Pinkney Anderson (1900-74) is today revered as one of the greatest of the Piedmont-style guitar-picking songsters, an inspiration to the British art-rock band Pink Floyd and to such folk-blues troubadours as Roy Book Binder and Paul Geremia. The South Carolina musician spent much of his career traveling with medicine shows and made only a handful of recordings. This is one of them, a rich sampling of his delightfully diverse repertoire of folk songs, blues, and rags. It is on such plaintive, … MORE
MORE RELEASES FROM PINK ANDERSON
Born in Laurens, South Carolina in 1900 and raised in nearby Spartanburg, songster Pinkney Anderson spent more than forty years (1915-1957)… More
ABOUT PINK ANDERSON
A throwback to a long-gone era even at the time of his recordings, Pink Anderson (1900-74) was a historic figure whose music included blues, folk music, ragtime, and traditional ballads.
Anderson was born in South Carolina and early on sang in the streets for pennies. He was self-taught as a guitarist and toured throughout the Southeast with a variety of medicine shows during 1915-1945, picking up work wherever he could. He was employed not only as a musician and a singer but as a dancer and comedian. Anderson recorded four titles in 1928 but did not make another record until Harlem Street Spirituals in 1950 for Riverside. At that time he recorded such traditional folk material as “John Henry,’ ‘The Ship Titanic,” and “Wreck of the Old 97.”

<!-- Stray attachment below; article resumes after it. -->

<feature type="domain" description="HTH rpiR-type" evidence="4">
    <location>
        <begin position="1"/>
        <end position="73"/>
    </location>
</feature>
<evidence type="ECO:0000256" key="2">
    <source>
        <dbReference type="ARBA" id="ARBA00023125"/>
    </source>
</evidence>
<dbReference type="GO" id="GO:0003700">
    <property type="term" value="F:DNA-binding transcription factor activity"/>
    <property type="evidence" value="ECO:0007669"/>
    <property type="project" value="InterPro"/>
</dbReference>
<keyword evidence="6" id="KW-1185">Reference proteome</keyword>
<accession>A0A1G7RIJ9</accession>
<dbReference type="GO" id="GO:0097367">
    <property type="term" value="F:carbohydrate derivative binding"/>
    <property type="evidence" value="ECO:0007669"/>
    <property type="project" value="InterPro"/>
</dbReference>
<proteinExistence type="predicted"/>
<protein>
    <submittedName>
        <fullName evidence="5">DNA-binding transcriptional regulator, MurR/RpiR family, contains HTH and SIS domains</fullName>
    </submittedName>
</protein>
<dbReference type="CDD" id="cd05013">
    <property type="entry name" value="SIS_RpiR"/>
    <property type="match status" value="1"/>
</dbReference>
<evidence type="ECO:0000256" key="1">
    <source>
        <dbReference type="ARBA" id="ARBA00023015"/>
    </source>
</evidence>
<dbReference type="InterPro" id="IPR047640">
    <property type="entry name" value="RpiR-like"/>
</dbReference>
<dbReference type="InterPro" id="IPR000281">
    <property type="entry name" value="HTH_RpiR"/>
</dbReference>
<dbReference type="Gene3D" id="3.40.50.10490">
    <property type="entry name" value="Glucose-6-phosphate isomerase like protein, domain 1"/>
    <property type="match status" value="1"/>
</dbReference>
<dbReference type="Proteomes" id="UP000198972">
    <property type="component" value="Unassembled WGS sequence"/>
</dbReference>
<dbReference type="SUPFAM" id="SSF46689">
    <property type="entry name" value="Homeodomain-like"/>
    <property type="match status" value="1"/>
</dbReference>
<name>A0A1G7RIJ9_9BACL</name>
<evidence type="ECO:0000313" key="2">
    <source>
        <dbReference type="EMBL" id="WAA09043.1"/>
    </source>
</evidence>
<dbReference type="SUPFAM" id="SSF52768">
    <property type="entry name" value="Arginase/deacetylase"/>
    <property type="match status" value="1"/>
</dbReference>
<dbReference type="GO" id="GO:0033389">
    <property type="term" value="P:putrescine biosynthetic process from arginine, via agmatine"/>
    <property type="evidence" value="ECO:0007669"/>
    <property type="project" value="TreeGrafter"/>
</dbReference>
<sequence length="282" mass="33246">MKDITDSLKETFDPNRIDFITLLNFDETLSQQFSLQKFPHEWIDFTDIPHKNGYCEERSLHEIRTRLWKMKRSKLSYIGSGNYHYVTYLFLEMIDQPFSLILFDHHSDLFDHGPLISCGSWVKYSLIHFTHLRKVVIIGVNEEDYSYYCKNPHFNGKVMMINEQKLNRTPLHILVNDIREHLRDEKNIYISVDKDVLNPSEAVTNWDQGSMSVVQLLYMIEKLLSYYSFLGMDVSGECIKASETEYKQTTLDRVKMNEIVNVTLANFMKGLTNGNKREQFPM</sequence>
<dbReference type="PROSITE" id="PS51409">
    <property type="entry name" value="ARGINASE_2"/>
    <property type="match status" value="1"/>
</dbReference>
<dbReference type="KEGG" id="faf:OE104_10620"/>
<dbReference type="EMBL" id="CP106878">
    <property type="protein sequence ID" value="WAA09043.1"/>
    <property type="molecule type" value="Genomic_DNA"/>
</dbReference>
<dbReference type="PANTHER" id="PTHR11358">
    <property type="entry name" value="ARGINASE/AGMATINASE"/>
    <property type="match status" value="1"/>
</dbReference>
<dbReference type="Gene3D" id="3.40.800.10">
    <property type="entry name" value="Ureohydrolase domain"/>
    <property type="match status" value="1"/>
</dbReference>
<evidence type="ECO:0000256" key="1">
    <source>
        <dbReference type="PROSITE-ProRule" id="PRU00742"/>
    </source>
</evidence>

Anderson continued to work at parties, street fairs, and medicine shows during the first half of the 1950s before retiring for a time due to ill health. But in 1961 the Bluesville label recorded three albums of unaccompanied performances by Anderson, documenting him in Spartanburg, South Carolina. The titles of the three records, Carolina Blues Man, Medicine Show Man, and Ballad & Folksinger, vol. 3, sum up Pink Anderson’s life well and are a large slice of the repertoire that he had performed during the previous 35 years.
Pink Anderson stayed active on a part-time basis up until the time of his death in 1974. His music represents the Carolina blues, and the tradition of the constantly traveling folk singer.